Marcos lauds PET order denying Robredo motion on vote recount

MANILA The camp of former Senator Ferdinand Bongbong Marcos Jr. lauded the decision of the Supreme Court (SC), sitting as the Presidential Electoral Tribunal (PET), to deny Vice President Leni Robredo's motion asking that it should follow the threshold supposedly set by the Commission on Elections in considering votes as valid.

Marcos' lawyer, Vic Rodriguez, said that they are happy that the PET denied the motion of Robredo's camp, noting that it showed Robredo lawyers' lack of knowledge on the rules on revision.

We are happy with the PET ruling junking Robredo's Motion stating effectively that she and her lawyers are ignorant of the rules on revision, Rodriguez said.

Robredo's legal team asked the PET to apply the 25-percent threshold for ballot shading as it embarks on its manual recount of vice presidential votes from over 5,000 ballot boxes from three provinces as part of Marcos' challenge to her 2016 poll victory.

In its five-page resolution dated April 10 but was release to the media on Thursday, the PET denied Robredo's plea to direct the head revisors to apply the correct threshold percentage as set by the COMELEC in the revision, recount and reappreciation of the ballots, in order to expedite the proceedings for lack of merit.

Protestee's (Robredo) claim that the COMELEC, as purportedly confirmed by the Random Manual Audit Guidelines and Report, applies the 25% threshold percentage in determining a valid vote is inaccurate, the PET said.

PET said it is not aware of any COMELEC Resolution that states the applicability of a 25 percent threshold; and the Tribunal cannot treat the Random Manual Audit Guidelines and Report as proof of the threshold used by the COMELEC.

In fact, COMELEC Resolution No. 8804, as amended by COMELEC Resolution No. 9164, which is COMELEC's procedure for the recount of ballots in election protests within its jurisdiction, does not mention a 25% threshold, it added.

Prior to the amendment in Resolution No. 9164, Rule 15, Section 6 of Resolution No. 8804 states that any shading less than 50% shall not be considered a valid vote. The wording is in fact the same as Section 43(1) of the 20 I 0 PET Rules. COMELEC Resolution No. 9164, however, removed the 50% threshold but did not impose a new threshold, the PET stated.

The Court said, it is consistent with PET's rules, adding that while the 2010 PET rules states the 50-percent threshold, the 2018 Revisor's Guide "did not impose a new threshold."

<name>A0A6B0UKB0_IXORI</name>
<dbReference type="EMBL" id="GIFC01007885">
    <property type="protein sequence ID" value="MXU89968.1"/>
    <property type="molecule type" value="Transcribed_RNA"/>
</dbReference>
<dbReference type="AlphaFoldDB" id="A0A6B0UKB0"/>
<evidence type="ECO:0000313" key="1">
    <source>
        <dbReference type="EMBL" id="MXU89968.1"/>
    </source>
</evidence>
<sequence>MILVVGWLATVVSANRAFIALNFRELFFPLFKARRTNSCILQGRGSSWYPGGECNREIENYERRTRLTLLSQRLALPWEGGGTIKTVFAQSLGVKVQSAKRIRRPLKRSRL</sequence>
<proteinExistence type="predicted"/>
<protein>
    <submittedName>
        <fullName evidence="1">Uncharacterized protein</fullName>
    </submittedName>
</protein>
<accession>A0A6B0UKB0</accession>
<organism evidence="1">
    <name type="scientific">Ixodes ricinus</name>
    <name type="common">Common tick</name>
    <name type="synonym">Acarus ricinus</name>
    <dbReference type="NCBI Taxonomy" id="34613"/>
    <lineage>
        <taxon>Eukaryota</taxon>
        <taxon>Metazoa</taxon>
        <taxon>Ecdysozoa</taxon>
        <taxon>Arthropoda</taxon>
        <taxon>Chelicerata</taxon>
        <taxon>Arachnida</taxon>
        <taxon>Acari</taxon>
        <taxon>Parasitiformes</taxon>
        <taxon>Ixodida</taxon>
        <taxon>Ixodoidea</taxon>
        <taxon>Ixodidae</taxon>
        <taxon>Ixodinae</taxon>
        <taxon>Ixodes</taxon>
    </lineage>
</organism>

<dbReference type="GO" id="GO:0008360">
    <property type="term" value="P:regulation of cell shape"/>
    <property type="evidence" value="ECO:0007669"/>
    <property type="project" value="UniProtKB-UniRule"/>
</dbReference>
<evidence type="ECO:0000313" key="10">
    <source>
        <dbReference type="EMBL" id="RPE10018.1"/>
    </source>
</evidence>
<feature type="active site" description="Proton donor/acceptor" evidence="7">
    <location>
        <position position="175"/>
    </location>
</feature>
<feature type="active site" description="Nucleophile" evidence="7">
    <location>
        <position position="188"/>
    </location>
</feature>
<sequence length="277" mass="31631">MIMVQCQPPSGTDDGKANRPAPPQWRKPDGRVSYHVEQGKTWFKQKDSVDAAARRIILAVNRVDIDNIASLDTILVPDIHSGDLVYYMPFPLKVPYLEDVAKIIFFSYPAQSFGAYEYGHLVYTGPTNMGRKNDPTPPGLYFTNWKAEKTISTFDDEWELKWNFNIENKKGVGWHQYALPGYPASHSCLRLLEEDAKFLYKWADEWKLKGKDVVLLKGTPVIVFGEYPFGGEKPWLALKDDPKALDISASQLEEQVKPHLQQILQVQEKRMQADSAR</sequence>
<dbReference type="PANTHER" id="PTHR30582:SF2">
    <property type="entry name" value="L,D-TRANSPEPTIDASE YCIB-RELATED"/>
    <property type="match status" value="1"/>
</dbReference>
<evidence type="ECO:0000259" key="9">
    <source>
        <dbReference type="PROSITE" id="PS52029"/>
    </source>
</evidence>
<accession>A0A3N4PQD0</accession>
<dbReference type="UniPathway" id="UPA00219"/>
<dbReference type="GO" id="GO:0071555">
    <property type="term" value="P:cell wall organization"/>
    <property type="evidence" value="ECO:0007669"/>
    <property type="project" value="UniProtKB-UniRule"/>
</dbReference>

Further citing the 2018 Revisor's Guide, the PET also found Robredo's claim of a "systematic reduction" of her votes "without basis and shows a misunderstanding of the revision process.

Under the rules, it said ballots under question will be marked for examination by the PET.

"During the revision proceedings, there is yet to final reduction or even addition of votes. Such final reduction or addition of votes may only take place after the Tribunal has ruled on the objections and/or claims and after reception of evidence of the parties, if necessary," the tribunal said.

In the same resolution, the PET said Robredo's manifestation of "grave concern," filed after one revision committee allegedly "denied her claim" to four ballots found inside the unused ballots envelope, and referred it to PET commissioners for action.

The PET also asked both the camps of Robredo and Marcos to explain why they should not be cited in indirect contempt for disclosing information as regards the recount process, considering they have earlier been ordered to refrain from making comments on the poll protest pending its resolution.

Sought for a comment, Rodriguez said that they will comply and give explanation on PET's show cause order for allegedly disclosing sensitive information regarding the recount of the votes for the 2016 vice presidential race based on the protest case filed by the former.

We were given a show cause order and have 10 days to explain our side on the matter of sub judice and we will comply, Rodriguez noted.

It will be recalled that both parties are holding their separate press conferences and discussing the issues at hand.

In a resolution dated Feb. 13, the tribunal ordered the parties to strictly observe the sub judice rule pending the proceedings of the instant case. This was reiterated in another resolution dated March 20, 2018.

The PET said it could not determine yet when the recount would be finished.

The recount will be conducted Monday until Friday, from 8:30 a.m. to 4:30 p.m., with two 15-minute breaks and a one-hour lunch break.

The time limit per ballot box with less than 300 votes will be 5.5 hours while for 300-700 votes will be 8.25 hours and for more than 700 votes will be 11 hours.

During the revision, the head revisor will segregate and examine the contents of each ballot box and on the basis thereof, determine the number of votes received by each party.

At the same time, the party representatives will be allowed to claim and object to ballots, as they deem necessary. If the revision committee fails to comply with the time limit, they shall proceed to revise another ballot box and the parties shall be deemed to have waived their right to claim or object to the remaining ballots.

Marcos filed the protest on June 29, 2016, claiming that the camp of Robredo cheated in the automated polls in May that year.

In his protest, Marcos contested the results from 132,446 precincts in 39,221 clusters, covering 27 provinces and cities.

Robredo won the vice presidential race in the May 2016 polls with 14,418,817 votes or 263,473 more than Marcos' 14,155,344 votes.

Source: Philippine News Agency